(CNN) -- At first, R&B singer Monica wanted no part of reality television.
"I assumed [producers] would not want a reality show about my life as it really is, because my life is drama-free now," said the Grammy Award-winning artist. "If they wanted drama, they would have had to have caught me 10 years ago."
The singer, whose full name is Monica Denise Arnold, has overcome some terrible experiences.
She witnessed the suicide of a despondent boyfriend and was involved with rapper C-Murder (whose real name is Corey Miller and who is the brother of rapper Master P) when he was arrested for the shooting death of a fan.
But those times are now behind the mother of two young sons. She's happily settled in a committed relationship with her children's father, rapper Rocko, and currently starring in the BET show "Monica: Still Standing." A new album is set to be released in the new year.
While she's had success with singles like "Don't Take It Personal (Just One of Dem Days)," "Angel of Mine" and her duet, "The Boy Is Mine," with singer Brandy, the 29-year-old is looking to break through to superstar status.
"I think this is her moment," said her cousin and longtime manager, Melinda Dancil. "People have seen 'the artist Monica,' but they have never really seen 'the person Monica,' and the person Monica is really what creates her engaging personality."
The singer is quick to point out that "I'm not a victim, I'm a victor," and said she wants her legacy to extend beyond just her reputation as a singer, songwriter and occasional actress.
She spoke to CNN about her career, why you won't see her in a catfight with another female singer and what makes her emotional.
CNN: What do you hope fans take away from your new reality show?
Monica: My main objective is to show some form of strength.
I think people experience a lot, especially in this day and age, and especially young people, and people don't normally speak directly to them.
I think they will take the idea of strength, the idea of faith and the idea of family away from it. The latter two are things that people don't like to talk a lot about or deal a lot with, in my experience.
CNN: At what point are you in your career?
Monica: I'm at the point in my career where it's time for me to start defining who I am as an artist.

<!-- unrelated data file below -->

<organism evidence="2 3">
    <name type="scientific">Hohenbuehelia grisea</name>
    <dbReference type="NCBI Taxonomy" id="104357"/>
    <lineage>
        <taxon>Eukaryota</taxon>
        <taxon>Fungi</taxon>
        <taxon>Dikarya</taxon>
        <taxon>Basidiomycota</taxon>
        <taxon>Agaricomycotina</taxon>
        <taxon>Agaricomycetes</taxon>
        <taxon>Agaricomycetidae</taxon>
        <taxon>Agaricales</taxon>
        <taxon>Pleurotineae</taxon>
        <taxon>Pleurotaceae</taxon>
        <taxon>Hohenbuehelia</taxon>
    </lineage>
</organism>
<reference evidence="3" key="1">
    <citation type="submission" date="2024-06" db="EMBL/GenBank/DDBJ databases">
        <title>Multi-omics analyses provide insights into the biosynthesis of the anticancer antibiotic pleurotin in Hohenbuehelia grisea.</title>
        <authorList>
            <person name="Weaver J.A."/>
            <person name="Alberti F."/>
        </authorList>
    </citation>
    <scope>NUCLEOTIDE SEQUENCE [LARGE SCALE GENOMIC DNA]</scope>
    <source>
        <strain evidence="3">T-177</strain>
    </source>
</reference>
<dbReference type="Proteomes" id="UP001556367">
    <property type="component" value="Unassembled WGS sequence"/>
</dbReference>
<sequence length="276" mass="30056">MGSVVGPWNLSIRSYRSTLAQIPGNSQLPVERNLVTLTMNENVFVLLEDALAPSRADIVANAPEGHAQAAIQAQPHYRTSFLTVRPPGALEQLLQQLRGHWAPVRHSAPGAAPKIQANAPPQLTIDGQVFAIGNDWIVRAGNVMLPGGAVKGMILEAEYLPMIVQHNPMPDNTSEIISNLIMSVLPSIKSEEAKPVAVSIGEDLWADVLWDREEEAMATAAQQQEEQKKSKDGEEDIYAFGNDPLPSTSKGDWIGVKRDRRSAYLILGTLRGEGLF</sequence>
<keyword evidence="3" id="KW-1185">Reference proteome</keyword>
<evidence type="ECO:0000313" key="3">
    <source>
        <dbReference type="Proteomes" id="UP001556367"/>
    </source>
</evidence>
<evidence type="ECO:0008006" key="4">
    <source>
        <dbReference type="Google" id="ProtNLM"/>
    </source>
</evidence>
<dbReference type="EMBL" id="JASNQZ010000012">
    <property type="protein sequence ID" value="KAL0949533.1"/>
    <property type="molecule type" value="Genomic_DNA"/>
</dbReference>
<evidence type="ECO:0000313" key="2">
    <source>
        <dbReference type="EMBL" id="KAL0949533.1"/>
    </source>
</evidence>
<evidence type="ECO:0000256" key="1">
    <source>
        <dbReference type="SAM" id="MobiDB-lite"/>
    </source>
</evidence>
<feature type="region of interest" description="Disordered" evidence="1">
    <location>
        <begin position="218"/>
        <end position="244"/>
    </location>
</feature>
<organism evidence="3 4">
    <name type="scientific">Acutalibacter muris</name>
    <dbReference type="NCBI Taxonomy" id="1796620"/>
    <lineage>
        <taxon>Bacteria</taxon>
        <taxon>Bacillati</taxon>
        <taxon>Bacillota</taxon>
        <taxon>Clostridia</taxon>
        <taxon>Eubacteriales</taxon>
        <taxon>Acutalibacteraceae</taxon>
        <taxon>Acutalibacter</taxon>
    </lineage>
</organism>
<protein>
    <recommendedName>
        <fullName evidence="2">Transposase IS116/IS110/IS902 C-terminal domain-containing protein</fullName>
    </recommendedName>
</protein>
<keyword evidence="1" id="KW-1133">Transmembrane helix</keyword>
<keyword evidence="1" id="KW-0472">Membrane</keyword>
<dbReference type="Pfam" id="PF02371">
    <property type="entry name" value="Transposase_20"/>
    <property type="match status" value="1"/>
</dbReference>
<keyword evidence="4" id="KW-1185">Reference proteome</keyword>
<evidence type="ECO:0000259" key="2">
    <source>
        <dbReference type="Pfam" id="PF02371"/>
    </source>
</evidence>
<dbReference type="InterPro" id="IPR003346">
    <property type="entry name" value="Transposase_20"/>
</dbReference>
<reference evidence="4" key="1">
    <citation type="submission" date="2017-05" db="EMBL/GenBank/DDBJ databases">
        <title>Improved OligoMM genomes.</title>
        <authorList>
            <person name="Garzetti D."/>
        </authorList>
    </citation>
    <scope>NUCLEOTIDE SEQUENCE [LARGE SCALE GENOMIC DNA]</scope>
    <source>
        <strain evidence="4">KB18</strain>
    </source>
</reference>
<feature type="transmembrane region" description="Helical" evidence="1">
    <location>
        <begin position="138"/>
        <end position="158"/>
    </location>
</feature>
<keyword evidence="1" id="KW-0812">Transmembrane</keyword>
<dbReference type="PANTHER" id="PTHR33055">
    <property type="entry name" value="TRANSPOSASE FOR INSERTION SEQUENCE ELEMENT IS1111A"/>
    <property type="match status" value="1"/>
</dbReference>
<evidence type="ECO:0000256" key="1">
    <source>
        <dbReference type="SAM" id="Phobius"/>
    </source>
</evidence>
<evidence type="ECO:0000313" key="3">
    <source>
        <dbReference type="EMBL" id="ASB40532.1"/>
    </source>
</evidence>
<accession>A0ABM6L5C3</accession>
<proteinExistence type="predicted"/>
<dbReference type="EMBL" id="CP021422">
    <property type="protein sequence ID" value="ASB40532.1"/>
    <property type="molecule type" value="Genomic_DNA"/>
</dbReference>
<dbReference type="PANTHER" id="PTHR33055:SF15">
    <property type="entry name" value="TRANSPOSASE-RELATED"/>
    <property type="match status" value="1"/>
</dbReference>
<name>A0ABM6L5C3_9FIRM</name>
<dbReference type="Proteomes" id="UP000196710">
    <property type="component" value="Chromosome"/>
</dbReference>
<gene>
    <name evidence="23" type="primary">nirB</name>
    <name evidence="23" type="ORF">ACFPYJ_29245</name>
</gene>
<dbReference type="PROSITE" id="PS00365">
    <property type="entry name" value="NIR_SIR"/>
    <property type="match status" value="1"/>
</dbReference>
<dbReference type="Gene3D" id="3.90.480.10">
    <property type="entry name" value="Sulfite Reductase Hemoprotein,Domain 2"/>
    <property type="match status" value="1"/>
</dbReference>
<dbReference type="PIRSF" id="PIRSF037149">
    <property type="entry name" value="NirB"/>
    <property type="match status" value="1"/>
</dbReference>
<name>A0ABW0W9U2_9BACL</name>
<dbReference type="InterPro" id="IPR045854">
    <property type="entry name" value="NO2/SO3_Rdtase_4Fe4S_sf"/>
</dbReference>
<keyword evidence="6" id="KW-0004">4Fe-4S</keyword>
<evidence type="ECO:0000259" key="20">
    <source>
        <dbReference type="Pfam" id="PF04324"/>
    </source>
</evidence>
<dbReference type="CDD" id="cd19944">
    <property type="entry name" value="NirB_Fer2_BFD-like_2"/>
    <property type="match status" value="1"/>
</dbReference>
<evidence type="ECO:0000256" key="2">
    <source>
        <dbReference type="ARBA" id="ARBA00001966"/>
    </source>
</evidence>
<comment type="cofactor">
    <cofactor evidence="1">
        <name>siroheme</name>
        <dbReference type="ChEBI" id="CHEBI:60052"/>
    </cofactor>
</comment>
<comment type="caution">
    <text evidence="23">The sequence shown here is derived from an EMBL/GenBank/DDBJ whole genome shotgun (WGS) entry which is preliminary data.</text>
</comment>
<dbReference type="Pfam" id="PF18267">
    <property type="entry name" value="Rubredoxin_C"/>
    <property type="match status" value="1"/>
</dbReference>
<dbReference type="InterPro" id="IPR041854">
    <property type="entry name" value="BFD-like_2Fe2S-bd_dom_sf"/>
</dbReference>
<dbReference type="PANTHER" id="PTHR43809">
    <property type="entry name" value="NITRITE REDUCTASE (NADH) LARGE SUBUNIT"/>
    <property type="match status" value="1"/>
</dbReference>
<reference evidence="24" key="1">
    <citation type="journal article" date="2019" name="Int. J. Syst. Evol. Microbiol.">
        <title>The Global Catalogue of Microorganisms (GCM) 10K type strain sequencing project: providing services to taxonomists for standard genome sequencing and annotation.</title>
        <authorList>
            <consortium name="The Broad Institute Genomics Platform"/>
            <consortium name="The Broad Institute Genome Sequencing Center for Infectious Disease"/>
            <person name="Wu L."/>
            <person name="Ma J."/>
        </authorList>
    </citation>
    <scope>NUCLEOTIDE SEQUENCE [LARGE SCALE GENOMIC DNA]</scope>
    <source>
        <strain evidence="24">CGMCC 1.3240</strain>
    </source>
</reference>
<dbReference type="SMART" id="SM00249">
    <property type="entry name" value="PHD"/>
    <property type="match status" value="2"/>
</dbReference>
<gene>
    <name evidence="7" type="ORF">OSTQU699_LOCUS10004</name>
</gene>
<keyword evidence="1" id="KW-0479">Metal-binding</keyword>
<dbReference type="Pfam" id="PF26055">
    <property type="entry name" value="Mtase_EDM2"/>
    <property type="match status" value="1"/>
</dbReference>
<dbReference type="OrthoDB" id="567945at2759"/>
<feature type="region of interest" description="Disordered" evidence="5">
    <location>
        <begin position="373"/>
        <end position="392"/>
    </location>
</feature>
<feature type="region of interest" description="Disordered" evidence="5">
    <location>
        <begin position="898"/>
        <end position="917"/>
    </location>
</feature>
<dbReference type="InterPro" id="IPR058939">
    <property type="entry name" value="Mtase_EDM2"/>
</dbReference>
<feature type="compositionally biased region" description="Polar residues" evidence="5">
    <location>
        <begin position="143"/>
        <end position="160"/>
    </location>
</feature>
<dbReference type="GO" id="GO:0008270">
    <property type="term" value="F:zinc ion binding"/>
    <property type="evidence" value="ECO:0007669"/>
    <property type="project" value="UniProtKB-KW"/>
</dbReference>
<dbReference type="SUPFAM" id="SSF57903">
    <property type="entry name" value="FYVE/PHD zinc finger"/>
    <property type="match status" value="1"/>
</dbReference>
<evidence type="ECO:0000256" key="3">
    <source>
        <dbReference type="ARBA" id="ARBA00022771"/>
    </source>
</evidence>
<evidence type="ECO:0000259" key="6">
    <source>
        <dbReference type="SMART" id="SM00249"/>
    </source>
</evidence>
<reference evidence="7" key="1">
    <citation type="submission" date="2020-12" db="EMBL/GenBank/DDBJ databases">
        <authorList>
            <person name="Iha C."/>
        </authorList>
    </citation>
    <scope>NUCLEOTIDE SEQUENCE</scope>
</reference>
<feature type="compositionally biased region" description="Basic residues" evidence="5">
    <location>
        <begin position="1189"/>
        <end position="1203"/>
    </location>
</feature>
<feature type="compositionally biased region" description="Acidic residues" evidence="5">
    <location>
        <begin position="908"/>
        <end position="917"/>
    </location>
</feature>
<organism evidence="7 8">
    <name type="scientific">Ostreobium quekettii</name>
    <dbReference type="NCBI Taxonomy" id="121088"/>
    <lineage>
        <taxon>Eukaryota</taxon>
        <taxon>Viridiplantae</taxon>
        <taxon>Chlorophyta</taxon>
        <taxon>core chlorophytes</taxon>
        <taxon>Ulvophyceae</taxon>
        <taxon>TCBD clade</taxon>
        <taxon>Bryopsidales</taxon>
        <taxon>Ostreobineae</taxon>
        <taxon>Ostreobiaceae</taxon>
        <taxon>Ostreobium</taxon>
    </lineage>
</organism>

I would love for people to look at me as a great singer, but also know exactly who I am, the way that we have loved and respected people like Gladys Knight and Patti LaBelle having gone through the different stages of their lives with them. That's the type of history I want to have.
This is the defining moment where I separate myself from others by whatever it is I do and the way that I do it.
CNN: There was a moment at the 2009 BET Awards where you and Keyshia Cole performed [the duet "Trust"]. You came out singing, and the camera went to Beyonce in the front row where she was grooving.
What is it like to perform for your peers, some of whom may not have been in the business as long as you have, but who may have greater recognition?
Monica: You know, I don't think about it a lot. I look at it like this: They work hard, so I know they want to see great entertainment as well. Any time I perform in front of my peers, I think about it that way.
I think about it the same way I do as when I am out on stage in front of a lot of people I don't know. You give 120 percent, make sure you do your absolute best and try to make sure each performance is memorable.
CNN: What don't your fans know about you?
Monica: I talk a lot about strength, faith and love, but I don't ever talk about the fact that I am one of the most sensitive people in my family.
That might be the most shocking, because you always see me fighting the good fight, with the strong face on, but I am the most emotional.
CNN: What makes you emotional?
Monica: (Chuckles) Anything. I don't like to see children hurt or in need. I don't like to see people troubled or without, I don't like to see death.
Some things make me emotional in a good way. When my son does well in school, I get real emotional because that's a testament to what I'm feeding him at home on a daily basis as far as knowledge goes.
I wasn't so emotional until I had my first son.
CNN: You gave up your teenage years to your career. Any regrets?
Monica: None. I still love it.
I always tell people that the music industry may be frustrating sometimes, but the singing never gets old. It's something I grew up doing, and I take the bitter with the sweet.
CNN: What's frustrating to you about the industry?
Monica: It's frustrating to me to see how much they force people to compete. It's not a competition. What is for me is for me, what's for you is for you.
You can't constantly make these artists feel like they can't like each other or enjoy each other or do songs together because one is from this place and the other is from another. I think it's foolish.